Can Accolate Work on Stage 4 CC?
- Asked by terrasalazar
- 10 months ago
Accolate for capsular contracture
Accolate is similar to Singulair. It is an anti-inflammatory used to treat asthma. Studies have shown it's effectiveness in treating capsular contracture after breast augmentation. I have used it twice, and both patients improved significantly after six months of use and avoided surgery. It is definitely worth using to treat tight contracture prior to considering surgical correction.
Web reference: http://diehlplasticsurgery.com
Accolate and capsular contractures
Some surgeons have been using singulair for early capsular contracture. There really have been no good long term studies proving its efficacy. If you have a stage 4 capsule, you may be best off having the capsule and impalnt removed and replacing the implant, etc..
Accolate and Grade IV Capsular Contracture
Accolate is expensive, but it can help in earlier capsule grades. Total capsulectomy or other surgical options would probably be a better choice, particularly if the pain is interrupting your daily activities. Kenneth Hughes, MD Los Angeles, CA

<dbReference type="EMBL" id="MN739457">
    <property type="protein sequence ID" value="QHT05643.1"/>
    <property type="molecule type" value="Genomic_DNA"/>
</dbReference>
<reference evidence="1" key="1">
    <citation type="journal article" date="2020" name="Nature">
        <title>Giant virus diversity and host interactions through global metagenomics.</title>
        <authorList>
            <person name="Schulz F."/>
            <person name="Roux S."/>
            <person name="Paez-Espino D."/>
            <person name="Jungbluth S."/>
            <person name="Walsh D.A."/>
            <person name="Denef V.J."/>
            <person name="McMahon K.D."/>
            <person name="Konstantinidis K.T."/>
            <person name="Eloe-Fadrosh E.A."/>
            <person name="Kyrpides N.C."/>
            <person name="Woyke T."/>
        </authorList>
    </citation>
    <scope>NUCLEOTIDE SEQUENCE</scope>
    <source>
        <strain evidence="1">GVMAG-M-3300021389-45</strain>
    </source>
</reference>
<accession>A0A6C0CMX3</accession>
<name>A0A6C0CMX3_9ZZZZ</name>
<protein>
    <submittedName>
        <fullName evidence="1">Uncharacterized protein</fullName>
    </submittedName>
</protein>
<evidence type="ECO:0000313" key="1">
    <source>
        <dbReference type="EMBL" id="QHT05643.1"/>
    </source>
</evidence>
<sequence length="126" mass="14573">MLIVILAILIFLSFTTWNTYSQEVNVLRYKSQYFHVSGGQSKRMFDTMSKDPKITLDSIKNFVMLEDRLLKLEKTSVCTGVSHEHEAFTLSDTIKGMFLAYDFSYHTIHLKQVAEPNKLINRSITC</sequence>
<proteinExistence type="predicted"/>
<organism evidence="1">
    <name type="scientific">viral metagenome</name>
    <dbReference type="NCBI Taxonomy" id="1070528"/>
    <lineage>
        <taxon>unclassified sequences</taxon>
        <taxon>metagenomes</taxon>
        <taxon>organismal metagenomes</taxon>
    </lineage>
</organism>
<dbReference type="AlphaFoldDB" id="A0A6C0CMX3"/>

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Can Accolate Work on Stage 4 CC
Accolate has been most effective during the first six months of contracture and on stage 3 capsules. There are anecdotal reports of improvement in Baker stage 4 patients, but the standard recommendation would be for surgery.
All the best.
Accolate on Breast capsules
The use of Accolate on early breast capsule has been shown to be effective in reducing the amount of scar that grows in the healing phase. However in Stage 4 capsule contracture this is usually due to the presence of Biofilms and related to the colonization of the breast capsule by microorganisms. Accolate will not correct this. Only a total capsulectomy with implant change can help with this condition. Remember liver function tests should be conducted when taking Accolate.
These answers are for educational purposes and should not be relied upon as a substitute for medical advice you may receive from your physician. If you have a medical emergency, please call 911. These answers do not constitute or initiate a patient/doctor relationship.